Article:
Contrary to common public perception, Canadian taxpayers could save billions by the introduction of a universal public drug plan to provide prescriptions to all Canadians, according to new research published in CMAJ (Canadian Medical Association Journal). Canada is the only developed country with universal health insurance that does not also offer universal prescription drug coverage.
"A long-time barrier to the implementation of universal prescription drug coverage in Canada has been the perception that it would necessitate substantial tax increases," writes Dr. Steven Morgan, professor of health policy at the University of British Columbia School of Population and Public Health, Vancouver, BC, and coauthors. "Our analysis shows that this need not be the case."
The study modelled costs based on data describing $22 billion worth of retail prescription drug purchases in the fiscal year 2012/13. They created three scenarios for a universal public drug plan: a base scenario (expected outcome), and best- and worst-case scenarios.
Researchers found that most prescriptions are already paid for by taxpayers, with $9.7 billion spent directly on public drug plans and $2.4 billion spent on private drug plans for public sector employees. Private sector spending on private insurance plans currently accounts for $5.7 billion, and uninsured patients pay $4.5 billion out-of-pocket for prescriptions they fill.
If Canada could achieve the pricing found in several comparable countries as well as the rates of generic drug use seen in some provincial drug plans, a universal public drug plan would reduce total spending on prescription drugs in Canada by $7.3 billion per year, or 32%, write the authors.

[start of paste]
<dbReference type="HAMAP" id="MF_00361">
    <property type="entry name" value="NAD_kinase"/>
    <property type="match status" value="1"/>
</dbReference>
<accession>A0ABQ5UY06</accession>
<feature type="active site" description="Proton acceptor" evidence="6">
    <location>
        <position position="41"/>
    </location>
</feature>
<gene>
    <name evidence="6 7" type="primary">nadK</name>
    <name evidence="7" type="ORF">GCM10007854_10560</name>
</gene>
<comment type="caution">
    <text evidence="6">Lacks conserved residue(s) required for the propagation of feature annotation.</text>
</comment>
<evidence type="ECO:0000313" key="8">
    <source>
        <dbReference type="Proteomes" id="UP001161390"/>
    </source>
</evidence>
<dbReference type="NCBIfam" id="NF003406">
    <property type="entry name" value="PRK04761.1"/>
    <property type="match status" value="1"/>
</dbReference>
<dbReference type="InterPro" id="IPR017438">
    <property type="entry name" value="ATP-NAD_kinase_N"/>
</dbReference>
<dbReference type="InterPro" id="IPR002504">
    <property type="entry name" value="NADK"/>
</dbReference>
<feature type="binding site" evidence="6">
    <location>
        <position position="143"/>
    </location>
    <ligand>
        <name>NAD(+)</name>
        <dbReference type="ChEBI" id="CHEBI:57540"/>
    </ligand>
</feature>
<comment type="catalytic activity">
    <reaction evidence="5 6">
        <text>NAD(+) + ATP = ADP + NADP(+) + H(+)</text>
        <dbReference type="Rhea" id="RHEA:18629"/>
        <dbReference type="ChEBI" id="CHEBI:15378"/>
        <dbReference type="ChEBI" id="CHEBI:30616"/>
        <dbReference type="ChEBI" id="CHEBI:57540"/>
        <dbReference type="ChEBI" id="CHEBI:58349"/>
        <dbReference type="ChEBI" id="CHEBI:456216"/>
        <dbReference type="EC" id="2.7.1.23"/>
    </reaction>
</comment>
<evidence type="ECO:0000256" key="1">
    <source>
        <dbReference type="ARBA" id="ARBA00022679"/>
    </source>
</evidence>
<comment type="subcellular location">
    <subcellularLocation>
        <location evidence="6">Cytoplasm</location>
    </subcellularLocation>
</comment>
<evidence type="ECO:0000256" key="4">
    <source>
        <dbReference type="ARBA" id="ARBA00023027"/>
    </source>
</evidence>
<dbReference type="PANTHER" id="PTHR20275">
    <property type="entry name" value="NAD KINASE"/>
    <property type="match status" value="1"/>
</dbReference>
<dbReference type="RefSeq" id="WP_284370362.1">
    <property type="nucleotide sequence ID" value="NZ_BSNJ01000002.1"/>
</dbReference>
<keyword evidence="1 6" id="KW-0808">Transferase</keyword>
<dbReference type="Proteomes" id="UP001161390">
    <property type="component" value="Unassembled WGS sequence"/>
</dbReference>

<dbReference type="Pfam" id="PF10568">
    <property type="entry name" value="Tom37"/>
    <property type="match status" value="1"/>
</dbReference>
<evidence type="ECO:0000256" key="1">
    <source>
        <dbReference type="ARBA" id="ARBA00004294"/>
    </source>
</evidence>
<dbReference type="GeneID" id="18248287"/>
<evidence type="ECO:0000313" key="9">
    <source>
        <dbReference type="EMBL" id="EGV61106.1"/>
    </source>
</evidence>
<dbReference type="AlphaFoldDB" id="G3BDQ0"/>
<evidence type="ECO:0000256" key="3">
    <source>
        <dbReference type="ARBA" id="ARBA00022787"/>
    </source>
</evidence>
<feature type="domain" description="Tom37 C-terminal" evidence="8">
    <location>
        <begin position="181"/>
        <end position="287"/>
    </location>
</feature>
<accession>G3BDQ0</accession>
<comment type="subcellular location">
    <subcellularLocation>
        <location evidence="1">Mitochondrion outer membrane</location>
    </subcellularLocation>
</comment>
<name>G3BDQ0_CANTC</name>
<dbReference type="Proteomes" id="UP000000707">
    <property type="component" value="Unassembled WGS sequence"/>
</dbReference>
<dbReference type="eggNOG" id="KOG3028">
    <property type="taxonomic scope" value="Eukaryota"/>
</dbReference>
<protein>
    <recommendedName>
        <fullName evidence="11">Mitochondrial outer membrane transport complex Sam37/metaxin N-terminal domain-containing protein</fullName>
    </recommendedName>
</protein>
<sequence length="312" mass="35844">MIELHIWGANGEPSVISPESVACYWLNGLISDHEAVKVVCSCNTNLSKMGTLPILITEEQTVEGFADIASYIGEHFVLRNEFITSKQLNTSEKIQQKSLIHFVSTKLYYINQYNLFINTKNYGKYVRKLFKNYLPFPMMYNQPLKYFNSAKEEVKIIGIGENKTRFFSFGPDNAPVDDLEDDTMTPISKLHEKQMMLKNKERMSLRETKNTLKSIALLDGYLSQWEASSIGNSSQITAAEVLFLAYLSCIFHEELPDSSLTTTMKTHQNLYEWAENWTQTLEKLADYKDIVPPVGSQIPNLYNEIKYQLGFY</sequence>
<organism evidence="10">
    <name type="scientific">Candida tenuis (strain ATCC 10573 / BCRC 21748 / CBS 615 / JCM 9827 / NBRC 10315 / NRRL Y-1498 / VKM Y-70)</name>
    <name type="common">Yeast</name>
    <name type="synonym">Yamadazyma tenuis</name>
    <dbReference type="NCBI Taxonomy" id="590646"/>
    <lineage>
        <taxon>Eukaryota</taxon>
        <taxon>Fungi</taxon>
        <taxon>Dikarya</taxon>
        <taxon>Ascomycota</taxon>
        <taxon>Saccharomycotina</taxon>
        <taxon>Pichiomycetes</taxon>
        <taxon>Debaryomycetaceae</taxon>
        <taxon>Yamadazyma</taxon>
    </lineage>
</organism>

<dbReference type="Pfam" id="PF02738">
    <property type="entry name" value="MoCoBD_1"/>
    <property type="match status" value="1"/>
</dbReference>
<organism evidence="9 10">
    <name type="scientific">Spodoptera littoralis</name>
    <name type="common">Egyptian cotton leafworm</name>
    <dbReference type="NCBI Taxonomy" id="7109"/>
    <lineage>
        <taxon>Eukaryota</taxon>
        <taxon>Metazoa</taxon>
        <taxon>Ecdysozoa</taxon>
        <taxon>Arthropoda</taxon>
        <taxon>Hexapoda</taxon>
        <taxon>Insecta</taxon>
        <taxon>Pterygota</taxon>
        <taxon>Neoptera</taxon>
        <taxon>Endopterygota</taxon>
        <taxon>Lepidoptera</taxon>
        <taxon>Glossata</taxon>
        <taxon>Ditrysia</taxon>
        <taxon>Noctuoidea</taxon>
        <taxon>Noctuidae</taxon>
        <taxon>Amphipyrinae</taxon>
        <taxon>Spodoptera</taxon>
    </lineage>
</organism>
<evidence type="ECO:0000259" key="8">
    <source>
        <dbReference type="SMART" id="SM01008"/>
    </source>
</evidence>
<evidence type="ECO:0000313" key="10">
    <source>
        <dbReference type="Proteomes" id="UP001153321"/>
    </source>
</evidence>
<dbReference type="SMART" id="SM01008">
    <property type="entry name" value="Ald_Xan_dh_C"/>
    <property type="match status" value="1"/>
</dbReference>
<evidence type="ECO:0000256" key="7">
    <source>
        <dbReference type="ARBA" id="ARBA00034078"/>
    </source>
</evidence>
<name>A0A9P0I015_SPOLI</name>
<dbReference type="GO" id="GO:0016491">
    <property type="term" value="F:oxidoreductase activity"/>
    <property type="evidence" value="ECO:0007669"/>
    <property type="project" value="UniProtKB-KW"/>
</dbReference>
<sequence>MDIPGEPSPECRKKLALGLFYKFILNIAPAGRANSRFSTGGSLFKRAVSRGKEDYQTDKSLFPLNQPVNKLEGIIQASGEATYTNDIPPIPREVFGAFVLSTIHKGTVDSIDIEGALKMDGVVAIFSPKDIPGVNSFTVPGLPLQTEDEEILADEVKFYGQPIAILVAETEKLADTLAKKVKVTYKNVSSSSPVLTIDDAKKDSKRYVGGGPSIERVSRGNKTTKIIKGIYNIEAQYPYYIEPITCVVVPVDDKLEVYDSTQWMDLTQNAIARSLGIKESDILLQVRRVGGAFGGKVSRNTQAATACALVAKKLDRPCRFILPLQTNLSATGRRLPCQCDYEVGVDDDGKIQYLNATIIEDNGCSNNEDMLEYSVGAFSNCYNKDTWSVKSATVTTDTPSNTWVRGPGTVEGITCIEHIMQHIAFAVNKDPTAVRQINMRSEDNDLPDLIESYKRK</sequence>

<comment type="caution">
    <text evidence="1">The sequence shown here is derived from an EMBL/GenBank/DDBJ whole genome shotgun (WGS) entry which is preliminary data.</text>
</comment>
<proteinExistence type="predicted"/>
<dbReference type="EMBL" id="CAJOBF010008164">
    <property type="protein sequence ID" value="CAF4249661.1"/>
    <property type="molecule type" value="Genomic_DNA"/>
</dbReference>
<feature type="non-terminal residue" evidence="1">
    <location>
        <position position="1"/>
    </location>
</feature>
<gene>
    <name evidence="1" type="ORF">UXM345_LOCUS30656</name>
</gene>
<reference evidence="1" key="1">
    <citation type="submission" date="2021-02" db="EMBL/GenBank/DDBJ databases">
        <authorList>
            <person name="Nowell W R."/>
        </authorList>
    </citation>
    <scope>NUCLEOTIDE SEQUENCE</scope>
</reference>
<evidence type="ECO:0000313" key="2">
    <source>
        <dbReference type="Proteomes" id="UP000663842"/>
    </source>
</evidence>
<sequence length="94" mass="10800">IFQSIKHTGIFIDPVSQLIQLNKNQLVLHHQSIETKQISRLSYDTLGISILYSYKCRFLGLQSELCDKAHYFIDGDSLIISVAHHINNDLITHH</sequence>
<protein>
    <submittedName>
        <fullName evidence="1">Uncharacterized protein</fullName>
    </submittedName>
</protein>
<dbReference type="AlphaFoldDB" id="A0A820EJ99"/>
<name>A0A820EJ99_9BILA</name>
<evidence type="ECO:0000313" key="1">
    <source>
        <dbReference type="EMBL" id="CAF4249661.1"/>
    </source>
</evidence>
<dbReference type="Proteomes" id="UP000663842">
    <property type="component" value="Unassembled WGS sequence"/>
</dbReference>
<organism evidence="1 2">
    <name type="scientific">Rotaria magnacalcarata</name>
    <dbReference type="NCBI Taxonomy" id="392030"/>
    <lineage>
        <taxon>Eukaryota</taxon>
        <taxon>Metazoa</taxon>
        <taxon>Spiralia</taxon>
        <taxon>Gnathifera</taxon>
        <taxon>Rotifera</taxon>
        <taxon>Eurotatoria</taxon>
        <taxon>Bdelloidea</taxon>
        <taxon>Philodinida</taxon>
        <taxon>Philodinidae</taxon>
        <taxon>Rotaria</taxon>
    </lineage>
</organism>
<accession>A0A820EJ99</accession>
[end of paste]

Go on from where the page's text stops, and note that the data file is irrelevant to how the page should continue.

These cost savings are attributed to decreased costs for generic- and brand-name drugs because of economies of scale in price negotiations and better product selection, taking into account a small increase in costs from increased use by people who were uninsured.
"Better access to medically necessary prescription drugs and improved quality of care go hand in hand with these significant cost savings," states Dr. Danielle Martin, vice-president of medical affairs and health systems solutions at Women's College Hospital and assistant professor at the University of Toronto, Toronto, Ontario. "In many of the scenarios that we modelled, universal pharmacare was cost neutral for governments. This goes against current thinking that a universal program will cost more."
As well, employers and unions that offer employee drug benefit plans could save $8.2 billion under a universal public drug plan, savings that would be beneficial in other ways.
Canada spends much more on medications than other countries with universal health insurance, but it attracts only small investments in drug research.
To attract investment, the authors write that Canada would be advised to increase public investment in health sciences, possibly by using a portion of the savings generated through a single-payer system for universal public coverage of prescription drugs.
Universal public coverage of prescription drugs can achieve access and equity goals while achieving considerable economies of scale that stem from better pricing and more cost-conscious product selection under a single-payer system, the authors conclude.
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